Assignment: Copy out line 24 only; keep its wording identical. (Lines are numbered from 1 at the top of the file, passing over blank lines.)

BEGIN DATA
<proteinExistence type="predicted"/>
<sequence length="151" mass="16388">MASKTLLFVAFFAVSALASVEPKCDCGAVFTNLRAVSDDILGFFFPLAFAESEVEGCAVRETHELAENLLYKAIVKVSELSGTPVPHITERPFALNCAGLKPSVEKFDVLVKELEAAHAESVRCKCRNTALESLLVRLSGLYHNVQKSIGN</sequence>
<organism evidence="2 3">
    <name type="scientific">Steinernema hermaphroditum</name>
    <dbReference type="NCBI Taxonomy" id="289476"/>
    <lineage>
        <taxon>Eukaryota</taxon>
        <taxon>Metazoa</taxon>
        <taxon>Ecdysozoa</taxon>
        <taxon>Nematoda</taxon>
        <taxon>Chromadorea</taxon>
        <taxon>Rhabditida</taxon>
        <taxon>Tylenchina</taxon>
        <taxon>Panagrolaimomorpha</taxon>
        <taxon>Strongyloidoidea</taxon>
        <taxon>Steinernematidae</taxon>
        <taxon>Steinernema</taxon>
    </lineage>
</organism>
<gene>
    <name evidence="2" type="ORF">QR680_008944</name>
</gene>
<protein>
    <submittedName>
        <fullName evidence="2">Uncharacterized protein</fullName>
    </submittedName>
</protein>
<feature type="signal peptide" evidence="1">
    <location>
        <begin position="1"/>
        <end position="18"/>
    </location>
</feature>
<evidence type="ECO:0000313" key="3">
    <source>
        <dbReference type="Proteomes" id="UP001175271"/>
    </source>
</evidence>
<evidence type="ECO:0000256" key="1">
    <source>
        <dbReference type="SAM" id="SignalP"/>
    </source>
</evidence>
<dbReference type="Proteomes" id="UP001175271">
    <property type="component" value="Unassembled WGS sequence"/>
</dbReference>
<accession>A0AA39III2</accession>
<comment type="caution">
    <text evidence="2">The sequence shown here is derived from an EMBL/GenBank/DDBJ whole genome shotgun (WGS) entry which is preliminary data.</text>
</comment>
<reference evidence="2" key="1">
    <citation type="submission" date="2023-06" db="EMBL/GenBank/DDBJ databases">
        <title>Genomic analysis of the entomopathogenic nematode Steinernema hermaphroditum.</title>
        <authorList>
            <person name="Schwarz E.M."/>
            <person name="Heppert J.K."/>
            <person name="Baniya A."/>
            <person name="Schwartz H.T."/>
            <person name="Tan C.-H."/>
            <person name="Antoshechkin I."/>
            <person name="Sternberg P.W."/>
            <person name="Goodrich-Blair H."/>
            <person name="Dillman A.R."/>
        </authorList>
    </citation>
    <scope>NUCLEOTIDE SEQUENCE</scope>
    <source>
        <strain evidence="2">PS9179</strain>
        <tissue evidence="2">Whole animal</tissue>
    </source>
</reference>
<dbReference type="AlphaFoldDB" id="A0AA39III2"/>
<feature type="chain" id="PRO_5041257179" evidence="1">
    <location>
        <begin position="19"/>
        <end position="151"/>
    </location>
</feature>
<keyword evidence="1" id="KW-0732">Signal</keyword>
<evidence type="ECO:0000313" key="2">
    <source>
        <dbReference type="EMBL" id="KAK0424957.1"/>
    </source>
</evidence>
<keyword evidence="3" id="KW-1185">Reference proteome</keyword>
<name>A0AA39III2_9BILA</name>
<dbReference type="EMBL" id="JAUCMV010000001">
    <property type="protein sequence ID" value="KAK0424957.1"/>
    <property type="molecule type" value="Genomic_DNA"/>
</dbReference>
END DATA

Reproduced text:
    <submittedName>